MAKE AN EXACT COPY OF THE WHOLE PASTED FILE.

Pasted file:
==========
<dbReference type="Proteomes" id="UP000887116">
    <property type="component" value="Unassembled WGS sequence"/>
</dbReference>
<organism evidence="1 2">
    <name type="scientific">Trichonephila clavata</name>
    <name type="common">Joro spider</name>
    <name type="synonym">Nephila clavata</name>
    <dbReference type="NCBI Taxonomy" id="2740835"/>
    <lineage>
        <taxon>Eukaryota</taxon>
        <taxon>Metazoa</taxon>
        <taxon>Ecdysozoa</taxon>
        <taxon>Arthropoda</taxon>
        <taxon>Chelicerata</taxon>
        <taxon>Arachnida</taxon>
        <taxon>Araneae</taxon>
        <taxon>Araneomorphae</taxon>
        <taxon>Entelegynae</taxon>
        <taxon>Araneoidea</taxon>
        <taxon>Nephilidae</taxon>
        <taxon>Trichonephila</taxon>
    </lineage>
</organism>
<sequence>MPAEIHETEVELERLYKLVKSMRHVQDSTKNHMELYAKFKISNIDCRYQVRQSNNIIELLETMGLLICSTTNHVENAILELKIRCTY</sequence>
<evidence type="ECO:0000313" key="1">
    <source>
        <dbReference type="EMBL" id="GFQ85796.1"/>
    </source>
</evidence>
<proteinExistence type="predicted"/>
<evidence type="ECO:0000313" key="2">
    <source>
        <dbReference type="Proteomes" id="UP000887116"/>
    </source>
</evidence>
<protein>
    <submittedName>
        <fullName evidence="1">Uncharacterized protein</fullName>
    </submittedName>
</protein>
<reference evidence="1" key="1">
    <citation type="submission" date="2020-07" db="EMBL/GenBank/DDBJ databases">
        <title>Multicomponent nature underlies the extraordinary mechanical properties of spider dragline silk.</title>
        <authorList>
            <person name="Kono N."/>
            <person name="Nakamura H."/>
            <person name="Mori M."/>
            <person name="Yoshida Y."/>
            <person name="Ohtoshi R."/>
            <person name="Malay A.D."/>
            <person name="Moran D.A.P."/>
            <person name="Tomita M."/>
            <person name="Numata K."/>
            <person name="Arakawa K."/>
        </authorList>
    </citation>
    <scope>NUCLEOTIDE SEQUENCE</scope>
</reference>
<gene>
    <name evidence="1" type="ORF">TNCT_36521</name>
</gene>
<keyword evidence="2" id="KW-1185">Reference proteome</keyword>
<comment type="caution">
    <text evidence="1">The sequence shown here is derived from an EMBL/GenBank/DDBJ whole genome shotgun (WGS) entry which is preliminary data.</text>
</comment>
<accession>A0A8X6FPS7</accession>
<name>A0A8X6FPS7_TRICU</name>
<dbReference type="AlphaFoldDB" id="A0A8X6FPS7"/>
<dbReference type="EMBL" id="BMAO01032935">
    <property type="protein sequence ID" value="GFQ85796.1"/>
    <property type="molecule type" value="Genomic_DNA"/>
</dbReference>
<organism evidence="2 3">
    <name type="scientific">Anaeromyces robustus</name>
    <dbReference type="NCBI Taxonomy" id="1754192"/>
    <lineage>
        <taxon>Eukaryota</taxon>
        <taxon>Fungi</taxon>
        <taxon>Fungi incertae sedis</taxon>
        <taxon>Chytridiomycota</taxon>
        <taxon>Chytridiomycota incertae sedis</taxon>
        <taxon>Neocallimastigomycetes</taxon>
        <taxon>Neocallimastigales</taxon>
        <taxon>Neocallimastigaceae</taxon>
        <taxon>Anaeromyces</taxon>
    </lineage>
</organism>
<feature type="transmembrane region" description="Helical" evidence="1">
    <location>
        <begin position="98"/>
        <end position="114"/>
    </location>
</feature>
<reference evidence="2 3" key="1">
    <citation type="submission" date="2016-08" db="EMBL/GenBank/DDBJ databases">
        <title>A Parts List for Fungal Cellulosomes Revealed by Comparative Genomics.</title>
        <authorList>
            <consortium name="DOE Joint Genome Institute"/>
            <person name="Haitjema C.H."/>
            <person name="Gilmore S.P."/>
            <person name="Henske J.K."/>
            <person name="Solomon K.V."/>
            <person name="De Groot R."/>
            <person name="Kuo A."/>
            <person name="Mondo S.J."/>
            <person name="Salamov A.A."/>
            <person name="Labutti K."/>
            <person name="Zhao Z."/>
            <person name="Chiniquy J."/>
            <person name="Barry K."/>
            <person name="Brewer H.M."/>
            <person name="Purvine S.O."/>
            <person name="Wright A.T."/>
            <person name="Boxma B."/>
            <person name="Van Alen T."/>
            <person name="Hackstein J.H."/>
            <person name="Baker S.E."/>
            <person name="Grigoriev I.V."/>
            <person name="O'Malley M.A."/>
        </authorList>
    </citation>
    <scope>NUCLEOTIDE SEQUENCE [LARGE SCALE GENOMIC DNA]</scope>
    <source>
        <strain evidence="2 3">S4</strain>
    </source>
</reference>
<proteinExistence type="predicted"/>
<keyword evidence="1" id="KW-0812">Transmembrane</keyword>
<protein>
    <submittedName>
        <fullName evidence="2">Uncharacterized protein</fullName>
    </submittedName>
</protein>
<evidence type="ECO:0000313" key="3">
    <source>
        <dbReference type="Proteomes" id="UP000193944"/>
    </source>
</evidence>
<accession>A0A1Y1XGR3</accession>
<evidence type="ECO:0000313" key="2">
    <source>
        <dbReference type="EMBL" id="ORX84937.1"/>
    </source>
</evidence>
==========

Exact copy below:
<dbReference type="Proteomes" id="UP000887116">
    <property type="component" value="Unassembled WGS sequence"/>
</dbReference>
<organism evidence="1 2">
    <name type="scientific">Trichonephila clavata</name>
    <name type="common">Joro spider</name>
    <name type="synonym">Nephila clavata</name>
    <dbReference type="NCBI Taxonomy" id="2740835"/>
    <lineage>
        <taxon>Eukaryota</taxon>
        <taxon>Metazoa</taxon>
        <taxon>Ecdysozoa</taxon>
        <taxon>Arthropoda</taxon>
        <taxon>Chelicerata</taxon>
        <taxon>Arachnida</taxon>
        <taxon>Araneae</taxon>
        <taxon>Araneomorphae</taxon>
        <taxon>Entelegynae</taxon>
        <taxon>Araneoidea</taxon>
        <taxon>Nephilidae</taxon>
        <taxon>Trichonephila</taxon>
    </lineage>
</organism>
<sequence>MPAEIHETEVELERLYKLVKSMRHVQDSTKNHMELYAKFKISNIDCRYQVRQSNNIIELLETMGLLICSTTNHVENAILELKIRCTY</sequence>
<evidence type="ECO:0000313" key="1">
    <source>
        <dbReference type="EMBL" id="GFQ85796.1"/>
    </source>
</evidence>
<proteinExistence type="predicted"/>
<evidence type="ECO:0000313" key="2">
    <source>
        <dbReference type="Proteomes" id="UP000887116"/>
    </source>
</evidence>
<protein>
    <submittedName>
        <fullName evidence="1">Uncharacterized protein</fullName>
    </submittedName>
</protein>
<reference evidence="1" key="1">
    <citation type="submission" date="2020-07" db="EMBL/GenBank/DDBJ databases">
        <title>Multicomponent nature underlies the extraordinary mechanical properties of spider dragline silk.</title>
        <authorList>
            <person name="Kono N."/>
            <person name="Nakamura H."/>
            <person name="Mori M."/>
            <person name="Yoshida Y."/>
            <person name="Ohtoshi R."/>
            <person name="Malay A.D."/>
            <person name="Moran D.A.P."/>
            <person name="Tomita M."/>
            <person name="Numata K."/>
            <person name="Arakawa K."/>
        </authorList>
    </citation>
    <scope>NUCLEOTIDE SEQUENCE</scope>
</reference>
<gene>
    <name evidence="1" type="ORF">TNCT_36521</name>
</gene>
<keyword evidence="2" id="KW-1185">Reference proteome</keyword>
<comment type="caution">
    <text evidence="1">The sequence shown here is derived from an EMBL/GenBank/DDBJ whole genome shotgun (WGS) entry which is preliminary data.</text>
</comment>
<accession>A0A8X6FPS7</accession>
<name>A0A8X6FPS7_TRICU</name>
<dbReference type="AlphaFoldDB" id="A0A8X6FPS7"/>
<dbReference type="EMBL" id="BMAO01032935">
    <property type="protein sequence ID" value="GFQ85796.1"/>
    <property type="molecule type" value="Genomic_DNA"/>
</dbReference>
<organism evidence="2 3">
    <name type="scientific">Anaeromyces robustus</name>
    <dbReference type="NCBI Taxonomy" id="1754192"/>
    <lineage>
        <taxon>Eukaryota</taxon>
        <taxon>Fungi</taxon>
        <taxon>Fungi incertae sedis</taxon>
        <taxon>Chytridiomycota</taxon>
        <taxon>Chytridiomycota incertae sedis</taxon>
        <taxon>Neocallimastigomycetes</taxon>
        <taxon>Neocallimastigales</taxon>
        <taxon>Neocallimastigaceae</taxon>
        <taxon>Anaeromyces</taxon>
    </lineage>
</organism>
<feature type="transmembrane region" description="Helical" evidence="1">
    <location>
        <begin position="98"/>
        <end position="114"/>
    </location>
</feature>
<reference evidence="2 3" key="1">
    <citation type="submission" date="2016-08" db="EMBL/GenBank/DDBJ databases">
        <title>A Parts List for Fungal Cellulosomes Revealed by Comparative Genomics.</title>
        <authorList>
            <consortium name="DOE Joint Genome Institute"/>
            <person name="Haitjema C.H."/>
            <person name="Gilmore S.P."/>
            <person name="Henske J.K."/>
            <person name="Solomon K.V."/>
            <person name="De Groot R."/>
            <person name="Kuo A."/>
            <person name="Mondo S.J."/>
            <person name="Salamov A.A."/>
            <person name="Labutti K."/>
            <person name="Zhao Z."/>
            <person name="Chiniquy J."/>
            <person name="Barry K."/>
            <person name="Brewer H.M."/>
            <person name="Purvine S.O."/>
            <person name="Wright A.T."/>
            <person name="Boxma B."/>
            <person name="Van Alen T."/>
            <person name="Hackstein J.H."/>
            <person name="Baker S.E."/>
            <person name="Grigoriev I.V."/>
            <person name="O'Malley M.A."/>
        </authorList>
    </citation>
    <scope>NUCLEOTIDE SEQUENCE [LARGE SCALE GENOMIC DNA]</scope>
    <source>
        <strain evidence="2 3">S4</strain>
    </source>
</reference>
<proteinExistence type="predicted"/>
<keyword evidence="1" id="KW-0812">Transmembrane</keyword>
<protein>
    <submittedName>
        <fullName evidence="2">Uncharacterized protein</fullName>
    </submittedName>
</protein>
<evidence type="ECO:0000313" key="3">
    <source>
        <dbReference type="Proteomes" id="UP000193944"/>
    </source>
</evidence>
<accession>A0A1Y1XGR3</accession>
<evidence type="ECO:0000313" key="2">
    <source>
        <dbReference type="EMBL" id="ORX84937.1"/>
    </source>
</evidence>